That jersey is what inspired this one, swapping out the navy for green, finally giving the longest-lasting colour scheme for the organization it’s gradient moment. As someone who owns the original and the sequel, I’m looking very forward to completing this trilogy.

Overall Impressions

The NHL did a much better job with this than expected. While a couple of teams missed the mark entirely, and some could have done better, I truly appreciate how many embraced the opportunity to get a little weird with their history, making campy and modern interpretations of their past. I’ve felt for a while now that the NHL over-corrected towards traditional design a little too much over the past 15 or so years – particularly as alternate sweaters became the testing ground for these basic throwbacks instead of places to experiment.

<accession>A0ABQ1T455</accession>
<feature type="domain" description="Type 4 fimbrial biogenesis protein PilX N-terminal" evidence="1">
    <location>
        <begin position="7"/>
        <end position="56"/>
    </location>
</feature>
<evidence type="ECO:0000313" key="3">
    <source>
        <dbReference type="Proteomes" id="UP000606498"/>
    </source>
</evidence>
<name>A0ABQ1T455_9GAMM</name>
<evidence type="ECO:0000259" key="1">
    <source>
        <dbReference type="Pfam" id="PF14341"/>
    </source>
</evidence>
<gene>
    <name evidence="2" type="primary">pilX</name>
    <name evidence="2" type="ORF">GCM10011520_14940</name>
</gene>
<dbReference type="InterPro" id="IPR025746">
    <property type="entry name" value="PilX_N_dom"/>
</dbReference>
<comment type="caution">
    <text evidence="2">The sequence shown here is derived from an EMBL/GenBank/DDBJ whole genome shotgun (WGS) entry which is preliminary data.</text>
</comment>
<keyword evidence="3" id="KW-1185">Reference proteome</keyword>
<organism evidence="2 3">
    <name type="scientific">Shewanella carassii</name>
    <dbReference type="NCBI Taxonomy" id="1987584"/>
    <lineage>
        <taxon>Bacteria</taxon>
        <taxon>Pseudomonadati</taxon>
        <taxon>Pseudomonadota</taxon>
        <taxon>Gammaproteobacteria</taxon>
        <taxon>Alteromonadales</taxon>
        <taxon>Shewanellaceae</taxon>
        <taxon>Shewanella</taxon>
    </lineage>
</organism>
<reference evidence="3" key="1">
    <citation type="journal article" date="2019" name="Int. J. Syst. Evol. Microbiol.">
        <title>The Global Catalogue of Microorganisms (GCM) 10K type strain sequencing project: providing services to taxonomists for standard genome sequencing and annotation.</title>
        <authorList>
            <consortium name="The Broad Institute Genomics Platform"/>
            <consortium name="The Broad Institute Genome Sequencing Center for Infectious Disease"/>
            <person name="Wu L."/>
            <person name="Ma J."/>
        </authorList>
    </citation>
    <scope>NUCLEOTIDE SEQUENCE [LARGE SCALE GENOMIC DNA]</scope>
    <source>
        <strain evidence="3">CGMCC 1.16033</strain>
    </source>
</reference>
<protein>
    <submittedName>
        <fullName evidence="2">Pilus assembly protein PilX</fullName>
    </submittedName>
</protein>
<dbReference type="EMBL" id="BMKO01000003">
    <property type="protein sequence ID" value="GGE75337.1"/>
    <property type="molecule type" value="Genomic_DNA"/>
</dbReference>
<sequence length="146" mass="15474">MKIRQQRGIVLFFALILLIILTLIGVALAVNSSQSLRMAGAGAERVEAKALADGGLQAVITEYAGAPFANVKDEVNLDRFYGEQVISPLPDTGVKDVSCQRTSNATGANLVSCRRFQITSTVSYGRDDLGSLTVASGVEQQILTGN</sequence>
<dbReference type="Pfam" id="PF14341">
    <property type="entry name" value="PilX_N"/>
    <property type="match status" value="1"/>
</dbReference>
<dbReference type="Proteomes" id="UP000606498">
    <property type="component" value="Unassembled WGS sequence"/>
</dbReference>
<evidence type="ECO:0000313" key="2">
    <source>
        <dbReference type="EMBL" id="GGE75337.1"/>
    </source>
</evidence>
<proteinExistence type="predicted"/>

While the Reverse Retro line is clearly a cash-injection effort, I think the league should keep a fourth jersey program like this moving forward, perhaps with a little more leeway than they have with their home, away, and alternates, which need to be planned out years in advance. Every other sports league allows teams to switch things up frequently, and while constant overhauls of the home and away sweaters may be anti-consumer, having a back-pocket option for collectors and people who appreciate unique looks seems like a great idea to move forward with.